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This commit removes Notary and Content Trust.
Notary v1 is due to be replaced with Notary v2 soon.
There is no clean migration path from one to the other.
For now, this removes all signing from LinuxKit.
We will look to add this back once a new Notary alternative
becomes available.

Signed-off-by: Dave Tucker <>
10 contributors

Users who have contributed to this file

@rn @ndauten @TiejunChina @sethp @solidnerd @functor @justincormack @eyz @davefreitag @deitch

Linux kernels

LinuxKit kernel images are distributed as hub images which contain the kernel, kernel modules, kernel config file, and optionally, kernel headers to compile kernel modules against. The repository containing the official LinuxKit kernels is at linuxkit/kernels.

The LinuxKit kernels are based on the latest stable releases and are updated frequently to include bug and security fixes. For some kernels we do carry additional patches, which are mostly back-ported fixes from newer kernels. The full kernel source with patches can be found on github. Each kernel image is tagged with the full kernel version (e.g., linuxkit/kernel:4.9.33) and with the full kernel version plus the hash of the files it was created from (git tree hash of the ./kernel directory). For selected kernels (mostly the LTS kernels and latest stable kernels) we also compile/push kernels with additional debugging enabled. The hub images for these kernels have the -dbg suffix in the tag. For some kernels, we also provide matching packages containing the perf utility for debugging and performance tracing. The perf package is called kernel-perf and is tagged the same way as the kernel packages.

In addition to the official images, there are also some scripts which repackage kernels packages from some Linux distributions into LinuxKit kernel packages. These are mostly provided for testing purposes.

Note now linuxkit also embraces Preempt-RT Linux kernel to support more use cases for the promising IoT scenarios. All -rt patches are grabbed from But so far we just enable it over 4.14.x.

Loading kernel modules

Most kernel modules are autoloaded with mdev but if you need to modprobe a module manually you can use the modprobe package in the onboot section like this:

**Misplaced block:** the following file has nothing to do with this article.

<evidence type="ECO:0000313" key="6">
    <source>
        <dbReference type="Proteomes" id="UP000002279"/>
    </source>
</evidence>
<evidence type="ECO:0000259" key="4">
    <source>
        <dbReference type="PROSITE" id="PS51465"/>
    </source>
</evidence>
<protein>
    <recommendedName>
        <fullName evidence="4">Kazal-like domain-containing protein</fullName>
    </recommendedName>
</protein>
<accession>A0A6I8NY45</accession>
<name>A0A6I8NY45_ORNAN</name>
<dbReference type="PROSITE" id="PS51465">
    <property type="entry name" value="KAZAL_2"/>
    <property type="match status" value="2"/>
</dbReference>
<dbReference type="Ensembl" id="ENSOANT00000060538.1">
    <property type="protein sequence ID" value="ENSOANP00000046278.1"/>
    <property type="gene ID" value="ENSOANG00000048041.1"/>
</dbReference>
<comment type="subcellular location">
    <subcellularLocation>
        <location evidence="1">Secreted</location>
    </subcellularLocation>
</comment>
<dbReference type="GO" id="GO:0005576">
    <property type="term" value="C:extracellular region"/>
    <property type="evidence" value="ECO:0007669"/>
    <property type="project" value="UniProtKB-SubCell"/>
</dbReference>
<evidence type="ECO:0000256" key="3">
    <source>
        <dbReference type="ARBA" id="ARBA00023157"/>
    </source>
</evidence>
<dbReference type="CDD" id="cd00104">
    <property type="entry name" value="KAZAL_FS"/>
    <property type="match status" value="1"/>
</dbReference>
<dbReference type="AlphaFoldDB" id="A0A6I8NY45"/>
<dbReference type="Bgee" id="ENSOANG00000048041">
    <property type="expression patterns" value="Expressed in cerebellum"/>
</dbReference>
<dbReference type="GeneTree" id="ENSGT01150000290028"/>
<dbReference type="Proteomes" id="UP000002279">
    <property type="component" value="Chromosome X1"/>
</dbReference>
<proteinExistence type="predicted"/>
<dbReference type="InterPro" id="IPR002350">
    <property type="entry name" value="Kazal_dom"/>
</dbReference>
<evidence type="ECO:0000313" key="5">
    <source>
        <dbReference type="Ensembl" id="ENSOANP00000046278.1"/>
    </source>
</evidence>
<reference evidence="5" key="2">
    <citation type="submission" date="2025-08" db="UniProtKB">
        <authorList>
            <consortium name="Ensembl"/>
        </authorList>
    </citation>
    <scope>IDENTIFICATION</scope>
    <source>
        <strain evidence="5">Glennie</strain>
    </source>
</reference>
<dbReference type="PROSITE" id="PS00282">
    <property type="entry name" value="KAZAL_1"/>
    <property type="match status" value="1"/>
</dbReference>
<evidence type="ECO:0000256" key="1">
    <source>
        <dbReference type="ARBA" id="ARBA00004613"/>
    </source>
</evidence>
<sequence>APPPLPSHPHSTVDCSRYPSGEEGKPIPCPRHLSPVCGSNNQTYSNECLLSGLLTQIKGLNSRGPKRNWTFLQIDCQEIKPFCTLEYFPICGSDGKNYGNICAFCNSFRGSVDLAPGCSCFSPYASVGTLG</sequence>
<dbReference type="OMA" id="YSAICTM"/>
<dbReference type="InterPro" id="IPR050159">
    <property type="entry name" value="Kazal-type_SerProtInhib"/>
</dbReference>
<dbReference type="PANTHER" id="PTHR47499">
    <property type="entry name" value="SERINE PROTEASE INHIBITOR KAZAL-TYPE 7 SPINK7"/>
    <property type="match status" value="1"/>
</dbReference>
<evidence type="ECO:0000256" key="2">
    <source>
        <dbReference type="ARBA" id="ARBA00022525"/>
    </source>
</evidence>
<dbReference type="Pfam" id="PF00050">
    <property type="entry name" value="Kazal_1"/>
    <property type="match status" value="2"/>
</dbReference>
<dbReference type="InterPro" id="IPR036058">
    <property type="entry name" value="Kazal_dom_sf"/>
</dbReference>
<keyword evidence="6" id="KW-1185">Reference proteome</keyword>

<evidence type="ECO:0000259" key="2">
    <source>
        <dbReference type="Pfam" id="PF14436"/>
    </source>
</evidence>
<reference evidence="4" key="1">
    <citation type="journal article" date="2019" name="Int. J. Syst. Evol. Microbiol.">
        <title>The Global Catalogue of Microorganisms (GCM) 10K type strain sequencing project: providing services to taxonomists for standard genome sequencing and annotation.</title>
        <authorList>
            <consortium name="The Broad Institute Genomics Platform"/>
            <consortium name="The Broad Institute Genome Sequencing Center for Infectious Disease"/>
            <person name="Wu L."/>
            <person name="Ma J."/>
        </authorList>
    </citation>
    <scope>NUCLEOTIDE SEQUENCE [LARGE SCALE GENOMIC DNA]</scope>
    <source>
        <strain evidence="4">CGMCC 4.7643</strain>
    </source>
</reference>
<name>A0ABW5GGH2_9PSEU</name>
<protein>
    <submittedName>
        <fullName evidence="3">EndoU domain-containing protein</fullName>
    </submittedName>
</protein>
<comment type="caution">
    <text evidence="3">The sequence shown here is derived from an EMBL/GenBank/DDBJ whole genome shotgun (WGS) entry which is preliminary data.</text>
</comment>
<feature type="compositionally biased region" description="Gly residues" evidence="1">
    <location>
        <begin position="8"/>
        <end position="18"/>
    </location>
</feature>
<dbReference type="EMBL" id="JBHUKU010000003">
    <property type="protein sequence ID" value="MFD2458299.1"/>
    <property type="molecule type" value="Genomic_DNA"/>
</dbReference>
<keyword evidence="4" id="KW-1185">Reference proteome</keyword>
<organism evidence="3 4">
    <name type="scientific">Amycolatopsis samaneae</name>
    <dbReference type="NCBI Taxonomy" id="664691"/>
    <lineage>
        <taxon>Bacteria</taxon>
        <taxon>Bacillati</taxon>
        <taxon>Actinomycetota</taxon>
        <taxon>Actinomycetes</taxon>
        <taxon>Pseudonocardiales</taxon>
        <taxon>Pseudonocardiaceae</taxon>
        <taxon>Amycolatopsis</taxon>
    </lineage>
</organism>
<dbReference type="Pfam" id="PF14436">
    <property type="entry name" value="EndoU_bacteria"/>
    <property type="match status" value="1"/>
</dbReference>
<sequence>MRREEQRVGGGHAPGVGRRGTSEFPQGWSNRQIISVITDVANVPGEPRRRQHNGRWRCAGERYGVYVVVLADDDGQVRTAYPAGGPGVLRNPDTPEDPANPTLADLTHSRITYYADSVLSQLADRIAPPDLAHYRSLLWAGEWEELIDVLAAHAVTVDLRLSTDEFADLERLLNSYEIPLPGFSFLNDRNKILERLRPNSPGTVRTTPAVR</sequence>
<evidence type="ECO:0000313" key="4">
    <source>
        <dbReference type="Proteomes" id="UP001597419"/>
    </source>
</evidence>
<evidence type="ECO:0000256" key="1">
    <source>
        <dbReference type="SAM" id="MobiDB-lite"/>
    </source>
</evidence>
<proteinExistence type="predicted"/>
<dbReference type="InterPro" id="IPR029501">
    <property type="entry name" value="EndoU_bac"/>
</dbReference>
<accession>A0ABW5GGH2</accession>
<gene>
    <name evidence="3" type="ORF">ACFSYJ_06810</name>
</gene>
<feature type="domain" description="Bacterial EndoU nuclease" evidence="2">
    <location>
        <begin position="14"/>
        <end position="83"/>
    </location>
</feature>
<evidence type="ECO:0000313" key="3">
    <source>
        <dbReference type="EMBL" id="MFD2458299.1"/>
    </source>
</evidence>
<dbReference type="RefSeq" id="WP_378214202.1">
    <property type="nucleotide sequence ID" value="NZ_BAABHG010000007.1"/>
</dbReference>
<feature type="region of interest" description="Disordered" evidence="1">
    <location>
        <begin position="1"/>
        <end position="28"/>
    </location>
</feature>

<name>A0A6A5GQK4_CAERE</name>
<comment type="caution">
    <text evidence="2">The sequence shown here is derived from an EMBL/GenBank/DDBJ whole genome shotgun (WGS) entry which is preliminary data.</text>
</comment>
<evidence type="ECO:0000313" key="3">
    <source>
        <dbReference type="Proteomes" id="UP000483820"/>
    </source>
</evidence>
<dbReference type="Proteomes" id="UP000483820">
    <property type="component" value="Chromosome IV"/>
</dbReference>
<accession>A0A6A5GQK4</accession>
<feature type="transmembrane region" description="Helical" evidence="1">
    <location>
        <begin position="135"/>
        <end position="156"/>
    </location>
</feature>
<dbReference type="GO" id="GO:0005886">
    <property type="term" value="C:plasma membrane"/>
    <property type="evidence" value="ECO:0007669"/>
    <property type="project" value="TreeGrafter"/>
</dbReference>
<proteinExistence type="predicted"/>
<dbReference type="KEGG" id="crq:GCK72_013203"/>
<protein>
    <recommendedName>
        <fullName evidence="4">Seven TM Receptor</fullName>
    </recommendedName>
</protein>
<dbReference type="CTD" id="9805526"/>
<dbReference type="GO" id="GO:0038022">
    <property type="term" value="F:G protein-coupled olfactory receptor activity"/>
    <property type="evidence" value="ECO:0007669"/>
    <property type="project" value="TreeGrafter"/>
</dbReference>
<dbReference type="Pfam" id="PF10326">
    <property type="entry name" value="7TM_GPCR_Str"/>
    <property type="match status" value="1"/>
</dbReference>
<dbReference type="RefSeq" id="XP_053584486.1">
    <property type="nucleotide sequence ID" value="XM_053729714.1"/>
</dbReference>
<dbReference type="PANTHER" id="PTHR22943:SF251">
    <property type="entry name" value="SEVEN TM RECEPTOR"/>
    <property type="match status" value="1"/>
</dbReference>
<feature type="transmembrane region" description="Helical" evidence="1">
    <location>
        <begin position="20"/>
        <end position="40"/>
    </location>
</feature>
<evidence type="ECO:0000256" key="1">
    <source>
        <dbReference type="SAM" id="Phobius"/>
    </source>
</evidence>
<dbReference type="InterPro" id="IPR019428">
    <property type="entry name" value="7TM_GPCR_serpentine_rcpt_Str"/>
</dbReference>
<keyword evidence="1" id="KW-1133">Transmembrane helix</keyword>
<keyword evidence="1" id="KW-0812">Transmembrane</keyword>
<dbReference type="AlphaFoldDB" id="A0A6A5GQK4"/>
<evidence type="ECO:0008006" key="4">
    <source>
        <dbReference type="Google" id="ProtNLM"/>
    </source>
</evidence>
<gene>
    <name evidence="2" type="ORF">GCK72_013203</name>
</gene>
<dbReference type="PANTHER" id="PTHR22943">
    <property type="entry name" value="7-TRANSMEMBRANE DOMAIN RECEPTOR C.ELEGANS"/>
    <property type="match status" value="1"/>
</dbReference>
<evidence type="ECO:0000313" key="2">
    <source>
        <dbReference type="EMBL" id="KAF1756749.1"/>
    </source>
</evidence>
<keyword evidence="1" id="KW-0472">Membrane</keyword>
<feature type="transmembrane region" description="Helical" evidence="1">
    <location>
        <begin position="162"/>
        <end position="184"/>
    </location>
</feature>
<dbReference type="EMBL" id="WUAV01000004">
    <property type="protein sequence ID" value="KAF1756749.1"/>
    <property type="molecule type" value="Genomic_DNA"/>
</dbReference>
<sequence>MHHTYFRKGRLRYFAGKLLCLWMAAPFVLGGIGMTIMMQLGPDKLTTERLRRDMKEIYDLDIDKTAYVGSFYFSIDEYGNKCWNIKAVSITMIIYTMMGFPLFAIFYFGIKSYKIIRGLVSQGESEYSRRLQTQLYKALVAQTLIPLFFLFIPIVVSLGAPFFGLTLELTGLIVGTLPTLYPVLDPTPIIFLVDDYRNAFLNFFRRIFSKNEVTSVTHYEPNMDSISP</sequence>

- name: modprobe
    image: linuxkit/modprobe:<hash>
    command: ["modprobe", "-a", "iscsi_tcp", "dm_multipath"]

Compiling external kernel modules

This section describes how to build external (out-of-tree) kernel modules. It is assumed you have the source available to those modules, and require the correct kernel version headers and compile tools.

The LinuxKit kernel packages include kernel-dev.tar which contains the headers and other files required to compile kernel modules against the specific version of the kernel. Currently, the headers are not included in the initial RAM disk, but it is possible to compile custom modules offline and then include the modules in the initial RAM disk.

There is a example, but basically one can use a multi-stage build to compile the kernel modules:

FROM linuxkit/kernel:4.9.33 AS ksrc
FROM linuxkit/alpine:<hash> AS build
RUN apk add build-base

COPY --from=ksrc /kernel-dev.tar /
RUN tar xf kernel-dev.tar

# copy module source code and compile

To use the kernel module, we recommend adding a final stage to the Dockerfile above, which copies the kernel module from the build stage and performs a insmod as the entry point. You can add this package to the onboot section in your YAML file. kmod.yml contains an example for the configuration.

Modifying the kernel config

Each series of kernels has a config file dedicated to it in ../kernel/, e.g. config-4.9.x-x86_64, which is applied during the kernel build process.